"Kripples in the Kumboo", as they affectionately call themselves, are a group of 5 people with disabilities and 7 able bodied trekkers, who in April and May of 1998 trekked over 60 miles from Lukla to Mt. Everest Base Camp and back to Syangboche in the Khumbu area of Nepal. A discussion of how to pronounce Khumbu evolved into "Kripples in the Kumboo", which the whole group embraced and they eventually had T-shirts made with the new group slogan.
The idea for the trek began after Tom Whittaker, a disabled climber, college professor and one of the founders of the Cooperative Wilderness Handicapped Outdoor Group (C.W. HOG) in Pocatello, Idaho, had made two earlier attempts at the summit of Mt. Everest, one in 1989 and the 1995 Everest Challenge. He was going to return to Mt. Everest with the 1998 Ester-C Everest Challenge, his third attempt to become the first person with a disability to summit Mt. Everest. A group of people with and without disabilities thought the idea to trek into Everest Base Camp in support of Tom's 1998 climb would be a great adventure.
At Idaho State University, the Outdoor Program and the C.W. HOG program both operate under the "Common Adventure Philosophy." Every participant has a responsibility to be significantly involved in the planning and decision making before and during an adventure. In addition, all participants share risks and costs equally. Non particpants, organizations and institutions do not assume a responsibility for risk or liability for the adventures. Thousands of outdoor trips have been organized this way in Pocatello for almost 30 years. This "all abilities" trek to Mt. Everest was another dream that turned into another grand adventure for those who were willing to put forth the extraordinary effort to try.
Tom Whittaker's summit expedition team left the first of March to get on the mountain, establish their camps, and become acclimated. The All Abilities Trek departed on April 14, 1998 to begin their adventure.
On day 12 at Deboche, the members of the summit team trekked down to meet up with the trekkers to share stories, rest and eat water buffalo. But the main purpose was to provide inspiration to one another. When the summit team saw that the trekkers were all together, healthy and happy they were a bit surprised, to say the least. Even some of the experienced members of the summit team had difficulties on their trek to Base Camp and needed an extra day or two to recover.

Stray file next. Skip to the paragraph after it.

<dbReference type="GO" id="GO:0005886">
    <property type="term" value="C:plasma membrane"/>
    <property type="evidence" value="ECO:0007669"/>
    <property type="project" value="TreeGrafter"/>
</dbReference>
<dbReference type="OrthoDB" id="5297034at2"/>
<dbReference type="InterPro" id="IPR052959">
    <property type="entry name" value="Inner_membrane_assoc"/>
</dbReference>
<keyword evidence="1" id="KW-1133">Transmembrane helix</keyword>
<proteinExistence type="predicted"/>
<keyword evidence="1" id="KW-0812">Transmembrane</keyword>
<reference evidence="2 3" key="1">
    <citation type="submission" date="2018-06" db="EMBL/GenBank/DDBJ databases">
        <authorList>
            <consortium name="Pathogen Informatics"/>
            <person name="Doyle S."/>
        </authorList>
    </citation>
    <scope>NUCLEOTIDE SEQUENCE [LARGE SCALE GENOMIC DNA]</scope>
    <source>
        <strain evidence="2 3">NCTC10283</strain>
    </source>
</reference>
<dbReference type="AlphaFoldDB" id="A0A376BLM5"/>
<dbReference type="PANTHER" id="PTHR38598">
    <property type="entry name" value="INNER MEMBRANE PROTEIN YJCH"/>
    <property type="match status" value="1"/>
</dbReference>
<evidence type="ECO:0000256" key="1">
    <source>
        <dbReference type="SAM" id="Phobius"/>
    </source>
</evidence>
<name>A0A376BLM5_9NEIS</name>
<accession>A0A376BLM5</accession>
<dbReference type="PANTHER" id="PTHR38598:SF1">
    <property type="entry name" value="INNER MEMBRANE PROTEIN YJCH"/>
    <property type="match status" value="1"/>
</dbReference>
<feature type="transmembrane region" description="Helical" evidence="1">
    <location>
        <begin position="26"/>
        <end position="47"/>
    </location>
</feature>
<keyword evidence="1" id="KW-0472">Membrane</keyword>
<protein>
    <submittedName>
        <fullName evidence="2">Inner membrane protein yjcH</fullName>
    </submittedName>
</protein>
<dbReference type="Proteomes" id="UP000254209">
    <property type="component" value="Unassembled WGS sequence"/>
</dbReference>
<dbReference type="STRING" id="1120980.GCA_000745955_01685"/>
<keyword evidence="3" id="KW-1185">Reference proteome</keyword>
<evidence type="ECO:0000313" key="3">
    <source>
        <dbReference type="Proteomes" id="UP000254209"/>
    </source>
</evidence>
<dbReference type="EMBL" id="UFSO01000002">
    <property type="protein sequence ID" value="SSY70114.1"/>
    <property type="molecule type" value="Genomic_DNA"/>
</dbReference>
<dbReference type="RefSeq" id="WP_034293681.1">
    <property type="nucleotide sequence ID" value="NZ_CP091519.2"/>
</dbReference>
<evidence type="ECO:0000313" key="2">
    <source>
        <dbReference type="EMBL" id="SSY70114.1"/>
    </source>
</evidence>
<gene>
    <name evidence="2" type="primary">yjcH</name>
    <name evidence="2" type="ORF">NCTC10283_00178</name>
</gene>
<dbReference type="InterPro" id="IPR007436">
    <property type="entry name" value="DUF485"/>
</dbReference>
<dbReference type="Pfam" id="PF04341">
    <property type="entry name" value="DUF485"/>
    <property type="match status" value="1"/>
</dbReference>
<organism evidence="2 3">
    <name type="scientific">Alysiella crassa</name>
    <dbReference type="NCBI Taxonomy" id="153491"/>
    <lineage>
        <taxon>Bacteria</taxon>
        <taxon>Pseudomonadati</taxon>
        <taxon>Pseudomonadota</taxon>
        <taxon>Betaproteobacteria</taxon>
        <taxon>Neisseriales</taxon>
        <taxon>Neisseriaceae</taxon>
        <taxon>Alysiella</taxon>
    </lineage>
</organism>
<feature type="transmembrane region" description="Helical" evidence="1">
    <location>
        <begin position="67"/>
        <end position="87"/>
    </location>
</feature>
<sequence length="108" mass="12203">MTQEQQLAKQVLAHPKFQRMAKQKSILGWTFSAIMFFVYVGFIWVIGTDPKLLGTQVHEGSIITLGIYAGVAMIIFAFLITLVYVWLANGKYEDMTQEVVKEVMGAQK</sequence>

When the trekkers arrived at Base Camp, the summit team greeted them with a "YEA HOGs!" sign along with plenty of cheers, hugs and tears. Jeff Rhoads said it best, "This is their Mt. Everest summit". Members of the summit team expressed their joy in witnessing the trekkers success and that our success would provide inspiration for them once up high on the mountain.
Naturally, when an individual or group of people attempt to do something out of the ordinary, there are non participant naysayers and critics who complain that they should not be allowed to try something which might be dangerous or controversial. On the other hand, there are others who may be very supportive and encouraging. When any risky adventure receives advance publicity, the resulting opinions may even become a public community controversy.
We will leave it to the reader's imagination to envision the positive and negative conversations and dialogue that might have occurred at the college, in the community, and within family members prior to the departure of this group of people with disabilities for an adventure of a lifetime, a trek into Mt. Everest Base Camp.
In conclusion, let it be said that the "common adventure," which became known as the "Kripples in the Kumboo" trek into Mt. Everest Base Camp, was wildly successful and gained worldwide positive attention. Even those who originally discouraged this dream are now silently and publically applauding this outstanding achievement. In a tribute to the trekkers, Idaho Governor Phil Batt said, "It shows the indomitable nature of the human spirit, the incredible accomplishments of people."